Editorial: What is the value of student journalism?

The Echo Staff

Students are well into the 13-week fall semester at California Lutheran University. 

With under 400 students on campus, most undergraduate research taking place remotely, a roughly 20% revenue shortfall and no sports teams competing, it’s evident this wasn’t the year anyone was expecting.

But The Echo is still here. 

Over the summer, The Echo’s editorial team engaged in hours of Zoom meetings and months of email correspondence to develop a flexible plan for how we would create and deliver news in a way that could serve the broadest range of the Cal Lutheran community. 

With no access to our own funds, we can’t print a physical newspaper.

Instead, we are writing, editing and publishing news around the clock online. We are showcasing community members’ stories and sharing important updates on our social media feeds.

We even launched a podcast.

The Echo is producing more content than ever. 

Last week, members of our editorial team had the opportunity to interview Paloma Vargas, director of Hispanic Serving Institution Initiatives, professor of Biology and member of the POC Collective.

She reminded us of The Washington Post’s slogan, “Democracy Dies in Darkness.”

Vargas said that Cal Lutheran can no longer sit in the dark.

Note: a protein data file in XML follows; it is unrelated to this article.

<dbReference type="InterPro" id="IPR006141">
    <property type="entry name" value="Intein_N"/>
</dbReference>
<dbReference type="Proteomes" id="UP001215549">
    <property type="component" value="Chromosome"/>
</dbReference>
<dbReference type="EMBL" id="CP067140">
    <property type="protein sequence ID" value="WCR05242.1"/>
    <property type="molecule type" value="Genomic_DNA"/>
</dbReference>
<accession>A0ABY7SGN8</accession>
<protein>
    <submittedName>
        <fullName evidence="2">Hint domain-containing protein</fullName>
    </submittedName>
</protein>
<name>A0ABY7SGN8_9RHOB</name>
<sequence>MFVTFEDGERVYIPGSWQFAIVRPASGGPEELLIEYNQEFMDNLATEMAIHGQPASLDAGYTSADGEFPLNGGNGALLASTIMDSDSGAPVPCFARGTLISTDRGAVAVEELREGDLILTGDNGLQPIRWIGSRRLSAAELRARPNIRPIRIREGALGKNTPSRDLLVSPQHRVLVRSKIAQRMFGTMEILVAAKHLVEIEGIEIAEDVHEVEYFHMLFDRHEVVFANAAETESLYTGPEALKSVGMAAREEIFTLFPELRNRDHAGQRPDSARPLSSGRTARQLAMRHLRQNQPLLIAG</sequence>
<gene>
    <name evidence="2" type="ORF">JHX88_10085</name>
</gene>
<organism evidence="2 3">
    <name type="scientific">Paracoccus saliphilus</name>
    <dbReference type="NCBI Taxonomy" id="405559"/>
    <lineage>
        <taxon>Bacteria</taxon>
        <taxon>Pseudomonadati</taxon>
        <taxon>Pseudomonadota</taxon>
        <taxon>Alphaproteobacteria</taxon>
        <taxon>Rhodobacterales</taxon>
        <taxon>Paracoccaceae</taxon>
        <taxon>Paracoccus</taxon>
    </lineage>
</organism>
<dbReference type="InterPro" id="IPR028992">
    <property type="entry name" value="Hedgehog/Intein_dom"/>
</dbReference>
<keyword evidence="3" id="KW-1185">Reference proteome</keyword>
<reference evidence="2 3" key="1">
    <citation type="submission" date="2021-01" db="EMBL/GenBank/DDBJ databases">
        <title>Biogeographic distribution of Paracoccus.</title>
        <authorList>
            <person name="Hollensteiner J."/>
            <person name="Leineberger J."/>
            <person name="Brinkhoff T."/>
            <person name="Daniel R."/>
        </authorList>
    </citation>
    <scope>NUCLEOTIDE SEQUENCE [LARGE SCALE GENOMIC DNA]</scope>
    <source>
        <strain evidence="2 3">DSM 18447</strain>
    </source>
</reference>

Since 1961, The Echo has strived to shed light on injustice. To illuminate those making a positive impact on our campus.

To dive deep into how institutions and systems operate at Cal Lutheran, sometimes the parts that some people think should remain in the dark. 

But we are here to report. We are here to hold Cal Lutheran and it’s communities accountable. 

The main purpose of The Echo is to gain practical journalistic experience: covering everything from small events in Kingsmen Park to the Borderline mass shooting, spending countless hours in interviews, reading through annual reports, digging into university policies and procedures, balancing ethics and timeliness, designing pages for print and so much more.

In addition to experience, The Echo has previously been a paid on-campus position. 

In the past, editors received stipends for about eight hours of work per week, at minimum wage.

On Sept. 24, week four of working unpaid, we heard confirmation that we would be compensated for our time this semester.

While we have always committed more time than what is compensated, now we are each dedicating over 20 hours per week.

Because Cal Lutheran has stories to share–a seemingly endless stream in 2020–The Echo continues to work.

There is no room in journalism to just stop. So we work. We show up. 

This article was updated Sept. 24 at 5:35 p.m. to denote that The Echo editorial staff will receive stipends for our work. An earlier version stated that The Echo editorial staff was working for free.